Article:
I was wrong.
Well, I was wrong on one account.
I’ve been subsumed by misery and darkness over Labour’s future that my assumptions about the British public have proved, if only partially, unfounded. I have, and nevertheless will continue, to argue that you cannot win an election on altruism alone. But I believed the public were outright belligerent about the welfare state (Indeed, JSA and housing benefit remains deeply unpopular), and that clouded my judgement of how this budget would go down. When I heard about the PIP cuts, I didn’t have much faith that they’d be the downfall of Osborne’s budget. I thought people would consider them unfair, but that fairness would not factor in as much as the crude pursuit of the national interest: a surplus.
I was wrong.
I also argued that the Tories were de-toxified, and the politics they had created encouraged, if not a nastiness, then a hard-headed, sacrificial sentiment that would see the likes of PIP cuts accepted as necessary.
I was wrong.
As it turned out, I massively underestimated the British public. They have turned up their noses in disgust at this budget, largely. Some 70% of the public disagree with the PIP cuts, which would see as many as 600,000 disabled people have their money withdrawn. The revenue, it seems, goes directly to cutting capital gains tax and income tax for the top 7% (A reminder, nevertheless, that the public are majority in favour of this!). The Tories are nasty once more and the public are not happy about it.
BUT, and this is a big but, the public will still vote Tory in 2020 if we decide that this is a turning point. I’ve seen triumphalism, and I’ve seen Liam Young. And boy, do I see people who seem to have short term memories. Like a veteran coming back from war, I’ve also seen a lot of 2010-2015 members going ‘…..eh, but….’. We keep talking about this as ‘omnishambles 2’, which it is, without realising what came after. We became cocky in 2012, and at that point had an 11 point lead. Right now, we have a 1 point lead and we’re throwing a party. That lead is because of Osborne, not us.
Fairness factors in. And my crudeness has been softened after this backlash, which is a relief. And fairness also factors in to the public perception of competence. Osborne lost 22 points off his poll ratings as Chancellor. But that doesn’t erase Labour’s weakness on competence either.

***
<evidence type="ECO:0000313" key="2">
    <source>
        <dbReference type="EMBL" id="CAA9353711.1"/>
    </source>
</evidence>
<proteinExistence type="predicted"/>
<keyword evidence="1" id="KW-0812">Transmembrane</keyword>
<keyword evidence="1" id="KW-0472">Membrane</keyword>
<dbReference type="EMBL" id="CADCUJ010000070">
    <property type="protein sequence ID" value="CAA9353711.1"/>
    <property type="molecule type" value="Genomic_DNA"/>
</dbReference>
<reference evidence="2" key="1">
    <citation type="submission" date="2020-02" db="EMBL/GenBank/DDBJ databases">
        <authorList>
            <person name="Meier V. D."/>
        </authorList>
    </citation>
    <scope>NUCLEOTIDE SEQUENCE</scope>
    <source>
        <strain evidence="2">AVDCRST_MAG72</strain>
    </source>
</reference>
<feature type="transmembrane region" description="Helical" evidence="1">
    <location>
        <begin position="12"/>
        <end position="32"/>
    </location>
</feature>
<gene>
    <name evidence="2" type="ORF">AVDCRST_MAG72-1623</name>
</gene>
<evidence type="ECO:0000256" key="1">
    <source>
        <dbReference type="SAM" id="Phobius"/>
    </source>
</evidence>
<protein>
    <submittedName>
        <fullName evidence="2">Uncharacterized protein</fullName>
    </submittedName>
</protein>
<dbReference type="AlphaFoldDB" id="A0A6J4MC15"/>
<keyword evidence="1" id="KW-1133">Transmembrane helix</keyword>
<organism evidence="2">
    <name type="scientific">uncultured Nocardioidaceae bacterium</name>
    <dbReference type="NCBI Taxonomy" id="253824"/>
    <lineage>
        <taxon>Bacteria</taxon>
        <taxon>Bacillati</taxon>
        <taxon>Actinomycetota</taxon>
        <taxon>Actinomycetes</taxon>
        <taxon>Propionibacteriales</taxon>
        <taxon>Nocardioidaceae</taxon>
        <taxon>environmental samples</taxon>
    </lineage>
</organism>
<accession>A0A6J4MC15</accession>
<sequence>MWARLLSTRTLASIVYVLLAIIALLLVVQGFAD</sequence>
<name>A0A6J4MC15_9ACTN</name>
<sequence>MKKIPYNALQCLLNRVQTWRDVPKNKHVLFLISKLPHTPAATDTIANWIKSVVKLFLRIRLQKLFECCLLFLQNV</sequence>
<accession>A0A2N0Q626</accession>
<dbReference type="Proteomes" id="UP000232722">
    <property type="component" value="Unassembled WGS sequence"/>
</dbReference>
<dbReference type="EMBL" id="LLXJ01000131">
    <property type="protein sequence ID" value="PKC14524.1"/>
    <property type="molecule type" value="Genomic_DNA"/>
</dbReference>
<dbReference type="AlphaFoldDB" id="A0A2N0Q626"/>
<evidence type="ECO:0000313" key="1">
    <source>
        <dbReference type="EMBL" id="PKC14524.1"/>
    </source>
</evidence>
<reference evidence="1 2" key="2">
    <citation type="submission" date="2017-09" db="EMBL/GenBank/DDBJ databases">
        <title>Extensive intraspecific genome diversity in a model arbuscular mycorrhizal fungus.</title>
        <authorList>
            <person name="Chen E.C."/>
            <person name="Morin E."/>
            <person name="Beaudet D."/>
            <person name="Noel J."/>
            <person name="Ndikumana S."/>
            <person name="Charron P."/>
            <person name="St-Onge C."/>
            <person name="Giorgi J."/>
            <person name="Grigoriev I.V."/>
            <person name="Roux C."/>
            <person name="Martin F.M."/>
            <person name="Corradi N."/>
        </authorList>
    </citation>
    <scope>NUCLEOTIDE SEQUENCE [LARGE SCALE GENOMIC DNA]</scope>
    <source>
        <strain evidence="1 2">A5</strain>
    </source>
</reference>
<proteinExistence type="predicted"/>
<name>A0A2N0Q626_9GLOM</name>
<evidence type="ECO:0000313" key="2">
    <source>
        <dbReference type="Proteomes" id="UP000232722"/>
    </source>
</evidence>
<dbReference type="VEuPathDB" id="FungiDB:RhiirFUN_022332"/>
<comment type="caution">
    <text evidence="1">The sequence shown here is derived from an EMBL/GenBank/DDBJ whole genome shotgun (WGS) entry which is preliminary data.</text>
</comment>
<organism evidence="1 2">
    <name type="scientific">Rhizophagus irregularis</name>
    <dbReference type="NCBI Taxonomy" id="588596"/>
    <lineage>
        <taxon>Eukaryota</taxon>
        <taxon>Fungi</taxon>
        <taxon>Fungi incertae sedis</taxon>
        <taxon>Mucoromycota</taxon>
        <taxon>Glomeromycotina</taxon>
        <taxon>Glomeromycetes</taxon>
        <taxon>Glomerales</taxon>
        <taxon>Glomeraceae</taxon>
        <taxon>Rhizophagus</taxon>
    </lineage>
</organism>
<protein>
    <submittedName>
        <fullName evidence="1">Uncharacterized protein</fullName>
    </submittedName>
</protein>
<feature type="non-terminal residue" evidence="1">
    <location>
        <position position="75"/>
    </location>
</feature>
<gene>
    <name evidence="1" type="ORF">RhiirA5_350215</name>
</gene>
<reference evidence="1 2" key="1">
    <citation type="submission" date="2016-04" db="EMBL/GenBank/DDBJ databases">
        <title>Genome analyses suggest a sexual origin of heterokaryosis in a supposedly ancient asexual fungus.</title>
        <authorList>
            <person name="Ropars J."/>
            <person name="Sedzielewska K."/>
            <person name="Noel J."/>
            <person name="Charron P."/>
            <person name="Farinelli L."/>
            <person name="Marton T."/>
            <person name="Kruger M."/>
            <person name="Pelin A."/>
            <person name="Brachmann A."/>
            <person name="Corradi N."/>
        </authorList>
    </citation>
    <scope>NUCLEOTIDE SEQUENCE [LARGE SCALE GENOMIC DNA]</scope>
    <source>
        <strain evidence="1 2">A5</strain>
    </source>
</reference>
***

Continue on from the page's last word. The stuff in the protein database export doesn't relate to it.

That belligerence won’t translate into enthusiasm for us if we don’t take necessary steps to making sure that link between fairness and competence is locked down. That being, that –as I wrote for Open Labour– we cement in the hearts and minds of voters that good economic management, and the road to a surplus, cannot be achieved without fairness. Tbf, this blog has been talking about that link a lot. Inequality is not logical. And we should reject it not just on a moral basis, but on an economically literate basis too. A surplus, we should argue, cannot be achieved with such an unbalanced approach.
Where I was wrong was that we couldn’t be highly moral about this, and that ‘standing up’ wouldn’t be good enough. Well, that’s true, it’s not enough, but fairness has two components. I underestimated the moral component, Labour underestimates the logical component.
The Tories are beatable. The Tories are deeply unpopular. The Tories are merely tolerated. The Tories are nasty again. Our task got just a tiny bit easier. I was wrong that the Tories could go as far as they wanted without backlash. Thankfully the British public proved me wrong. But Labour has to prove me wrong, too. It has to capitalise and get the balance between ‘Osbornomics is nasty’ and ‘Osbornomics is illiterate’ right. If it doesn’t, this is omnishambles all over, and it will be forgotten in 2020 just as it was in 2015, when the public put security at the top of their priorities.
Two things to learn from this: the public do actually care considerably about fairness on moral grounds -and I was wrong- but this budget won’t mean Labour will win -you are wrong.